And of course, the eat/wake/sleep cycle does wonders at helping baby distinguish day from night.

Avoid overstimulation. Newborns get overstimulated very easily. Even staring at your face can be pretty intense for them. I know they are cute, but try to contain yourself :) If you (or grandma) overdo it, you very likely will have a baby that has a hard time settling down for sleep. Older children get overstimulated too, so try to turn off the tv and stop the roughhousing at least 30 minutes before bed (how long before depends upon your child).

Avoid sleep props. Sleep props, like consistently nursing or rocking to sleep, don’t always cause problems with sleep, but more likely than not they will. So try to “start as you mean to go on” as the Baby Whisperer says. Sometimes we have to do sleep props to survive or to ensure our child gets some sleep or to extend naps and that is okay. You do what works for you and your baby and your particular situation. Starting as you mean to go on is good, but sometimes it doesn’t work out out perfectly.

Try to put your child to sleep drowsy but awake. As your child gets older you will probably be putting her to sleep more and more awake. If she starts to resist you when you try to get her drowsy before sleep, it is probably time to put her to sleep more awake.

Follow a routine/schedule. Children thrive on routines and consistency as you all know. Keep a consistent morning wake time. Follow the pdf method and the eat/wake/sleep cycle. Encourage full feedings. Try to avoid sleeping during feeds. Be consistent, but flexible.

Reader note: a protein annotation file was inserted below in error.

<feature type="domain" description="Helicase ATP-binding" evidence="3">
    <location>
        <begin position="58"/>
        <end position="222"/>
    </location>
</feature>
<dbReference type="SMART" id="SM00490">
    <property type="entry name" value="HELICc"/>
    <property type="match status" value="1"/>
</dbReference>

Start a pre-sleep routine. Make the sleep routine soothing, consistent, predictable and something to look forward to. Avoid things, like the TV, that may be stimulating. Dim the lights. Read a book. Sing a special song. Give lots of snuggles. Enjoy your special time together :)

Be consistent. I have mentioned consistency more than once during this post, but it is important enough that I want to mention it again. If you want good results, you need to be (mostly) consistent. Also give things long enough time to work before you decide what does and doesn’t work. It is fine to change things up, but don’t throw ten different things at your child at once without ever giving them a good try. You’ll send her for a tail spin and you’ll have no idea what caused what and what helped or hurt.

Create a good sleep environment. Keep the temperature around 65-70 degrees Farenheit. Make sure the room is dark at night and in the early morning hours. Try to have your child sleep in his actual bed if at all possible. Avoid itchy clothing and use footed sleepers and sleeper blankets instead of blankets for young children. You might want to consider using white noise if you have a really noisy house or if your child seems to benefit from this.